Take Preventive Measures

The sad truth about blacklisting is that it may happen again. To make matters worse, if you keep getting into such databases, you may ruin everything you have already built. The delisting process for repetitive companies can be tougher, more rigorous, resource-intensive, and time-consuming than for newcomers.

Therefore, reducing the chances of getting marked by email blacklists again is vital. The good news is all you need to do is to follow the rules, the instructions, and the terms and conditions provided by blacklist vendors. Adopt the recommended practices for your email development routine. Establish new rules for team members and educate everyone about the best practices in the niche. Check out our list of preventive measures to get a head start.

Best Practices Against Blacklists

The main culprit with email blacklists is that they do not follow one standard. Each service has its security flowchart to root out “bad” emails at different levels. But that does not mean you cannot play along with them.

Blacklist providers have one goal. They encourage companies and individual email marketers to create a safe place for users on the internet, particularly email channels, through their activity. They offer recommendations to help companies send emails responsibly.

Here is the list of the best practices approved by the majority of blacklist vendors. Adopt them in your email marketing routine to stay away from blacklist territory.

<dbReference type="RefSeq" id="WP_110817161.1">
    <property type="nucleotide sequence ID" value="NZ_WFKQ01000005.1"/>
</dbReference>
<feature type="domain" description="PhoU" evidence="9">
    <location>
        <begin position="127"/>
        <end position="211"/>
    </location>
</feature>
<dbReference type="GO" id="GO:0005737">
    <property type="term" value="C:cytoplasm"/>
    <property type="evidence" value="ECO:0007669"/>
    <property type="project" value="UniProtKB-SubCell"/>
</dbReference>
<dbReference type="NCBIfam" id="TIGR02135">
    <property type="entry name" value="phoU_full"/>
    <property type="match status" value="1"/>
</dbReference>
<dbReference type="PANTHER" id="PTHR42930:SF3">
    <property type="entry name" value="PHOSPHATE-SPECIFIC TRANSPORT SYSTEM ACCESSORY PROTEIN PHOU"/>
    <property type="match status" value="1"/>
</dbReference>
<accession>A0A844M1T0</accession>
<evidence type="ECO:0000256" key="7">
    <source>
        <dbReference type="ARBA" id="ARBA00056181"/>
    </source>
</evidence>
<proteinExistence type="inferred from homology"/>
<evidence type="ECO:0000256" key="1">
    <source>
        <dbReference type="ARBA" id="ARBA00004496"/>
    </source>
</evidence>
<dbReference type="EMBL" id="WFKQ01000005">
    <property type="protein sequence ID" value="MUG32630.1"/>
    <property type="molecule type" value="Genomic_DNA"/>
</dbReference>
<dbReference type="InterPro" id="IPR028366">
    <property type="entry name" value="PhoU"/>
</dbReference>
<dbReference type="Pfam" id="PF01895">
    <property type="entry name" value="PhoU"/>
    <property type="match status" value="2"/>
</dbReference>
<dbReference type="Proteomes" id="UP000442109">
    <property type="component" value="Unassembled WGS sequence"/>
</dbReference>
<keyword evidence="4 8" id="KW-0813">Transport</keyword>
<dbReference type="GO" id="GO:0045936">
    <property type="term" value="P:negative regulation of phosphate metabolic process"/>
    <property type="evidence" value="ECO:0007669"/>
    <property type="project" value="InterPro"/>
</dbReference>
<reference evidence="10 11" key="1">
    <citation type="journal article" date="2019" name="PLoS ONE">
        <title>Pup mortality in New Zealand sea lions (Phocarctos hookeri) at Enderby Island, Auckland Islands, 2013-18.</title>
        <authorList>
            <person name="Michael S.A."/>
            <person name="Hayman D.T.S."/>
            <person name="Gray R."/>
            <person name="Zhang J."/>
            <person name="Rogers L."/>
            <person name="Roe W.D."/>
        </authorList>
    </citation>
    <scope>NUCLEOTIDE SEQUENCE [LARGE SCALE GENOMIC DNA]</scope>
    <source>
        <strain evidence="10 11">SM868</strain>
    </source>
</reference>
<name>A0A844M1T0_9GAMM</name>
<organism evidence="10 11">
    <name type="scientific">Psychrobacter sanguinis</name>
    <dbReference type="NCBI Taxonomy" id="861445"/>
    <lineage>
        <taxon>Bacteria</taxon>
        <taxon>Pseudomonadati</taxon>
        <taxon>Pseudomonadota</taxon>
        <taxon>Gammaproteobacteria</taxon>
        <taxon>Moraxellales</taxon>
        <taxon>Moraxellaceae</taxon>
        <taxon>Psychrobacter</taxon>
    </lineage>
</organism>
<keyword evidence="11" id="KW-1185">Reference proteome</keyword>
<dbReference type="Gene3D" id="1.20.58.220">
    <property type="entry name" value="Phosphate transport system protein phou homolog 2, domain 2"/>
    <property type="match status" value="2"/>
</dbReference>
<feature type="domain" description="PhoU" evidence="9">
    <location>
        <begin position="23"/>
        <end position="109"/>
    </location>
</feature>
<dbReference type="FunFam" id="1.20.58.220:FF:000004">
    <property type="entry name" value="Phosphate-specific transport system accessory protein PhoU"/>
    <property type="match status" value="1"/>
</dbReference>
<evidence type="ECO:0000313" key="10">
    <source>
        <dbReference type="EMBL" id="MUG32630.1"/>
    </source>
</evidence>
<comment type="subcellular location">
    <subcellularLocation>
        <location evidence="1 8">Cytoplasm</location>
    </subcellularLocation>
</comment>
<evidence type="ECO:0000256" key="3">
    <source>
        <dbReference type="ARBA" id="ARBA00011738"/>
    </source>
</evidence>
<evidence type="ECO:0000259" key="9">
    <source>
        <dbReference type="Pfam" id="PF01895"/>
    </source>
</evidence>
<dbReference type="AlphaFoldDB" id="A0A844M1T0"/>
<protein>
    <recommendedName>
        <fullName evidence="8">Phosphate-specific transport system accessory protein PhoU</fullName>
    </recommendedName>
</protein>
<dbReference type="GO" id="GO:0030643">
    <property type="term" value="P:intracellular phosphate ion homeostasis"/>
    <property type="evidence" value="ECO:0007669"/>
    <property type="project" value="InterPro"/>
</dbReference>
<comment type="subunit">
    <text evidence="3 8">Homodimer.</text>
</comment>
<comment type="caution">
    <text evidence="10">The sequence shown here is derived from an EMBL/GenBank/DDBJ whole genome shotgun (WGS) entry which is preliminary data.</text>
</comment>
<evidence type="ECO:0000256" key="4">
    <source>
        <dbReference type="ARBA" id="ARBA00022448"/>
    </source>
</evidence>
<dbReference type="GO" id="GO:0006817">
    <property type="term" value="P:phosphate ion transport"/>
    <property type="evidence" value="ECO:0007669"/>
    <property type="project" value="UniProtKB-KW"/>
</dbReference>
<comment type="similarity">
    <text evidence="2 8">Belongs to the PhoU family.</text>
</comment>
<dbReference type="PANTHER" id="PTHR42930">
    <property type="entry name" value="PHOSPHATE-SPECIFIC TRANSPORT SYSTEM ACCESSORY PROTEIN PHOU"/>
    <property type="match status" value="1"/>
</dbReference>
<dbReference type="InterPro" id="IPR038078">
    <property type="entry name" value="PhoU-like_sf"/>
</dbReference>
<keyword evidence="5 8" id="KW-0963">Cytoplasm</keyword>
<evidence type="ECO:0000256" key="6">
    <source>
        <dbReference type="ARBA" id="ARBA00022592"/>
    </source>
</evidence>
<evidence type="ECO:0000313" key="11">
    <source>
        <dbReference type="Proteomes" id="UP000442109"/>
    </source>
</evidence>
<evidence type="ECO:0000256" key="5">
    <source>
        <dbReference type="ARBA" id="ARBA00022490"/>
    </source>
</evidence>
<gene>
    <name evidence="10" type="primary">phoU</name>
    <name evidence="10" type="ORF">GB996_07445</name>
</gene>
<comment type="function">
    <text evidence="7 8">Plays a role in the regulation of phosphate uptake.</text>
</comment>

Build Your Subscription List Gradually

It is always tempting to double your subscription list at once and increase your target audience by purchasing subscribers’ contacts, especially when you are a startup. But this is a no-no practice.

Doing this, you violate privacy regulations and security laws set by CAN-SPAM and GDPR, to say nothing about disrespecting your customers. In addition, many purchased lists are rich in spam traps, invalid addresses, and old contacts. Therefore, build a healthy and clean subscription list by acquiring subscribers gradually using a two-step verification process.

Clean Subscription List Regularly

Along with building a quality subscription list, it is crucial to clean it regularly. According to studies, it declines naturally every year because customers change or abandon their email addresses. If you keep invalid contacts on the list, you risk increasing soft and bounce rates that might signal blacklisting vendors.

Therefore, clean a subscription list every half-year by using email validation tools. These professional instruments help you to check email addresses’ legitimacy and identify invalid, inactive, and temporary records. Depending on the type of contact, you can either include it in a re-engagement campaign or remove it immediately.

Ask Subscribers to “Whitelist” You

Some emails may automatically be routed to recipients’ spam or junk folders. This might even happen to big companies. One way to avoid this fate is to ask your subscribers politely to “whitelist” you.

“Whitelisting” an email implies that users approve you by moving your email into their primary inbox. This indicates to mailbox providers that users trust your brand and appreciate your communication. 

Perfect the Technical Side

The technical side of your email communication is increasingly important for mailbox providers, ISPs, and blacklist vendors. If you do not have a digital signature or your DMARC record is incorrect, your email correspondence can be easily compromised, opening doors for cyber-attacks. Therefore, take the authentication process seriously and introduce these measures:

  • Authenticate your IP addresses with SPF.
  • Configure DKIM signatures for your messages.
  • Protect your domain with DMARC authentication.
  • Publish the BIMI record.
  • Be consistent with sender addresses.
  • Use human-friendly “from” names.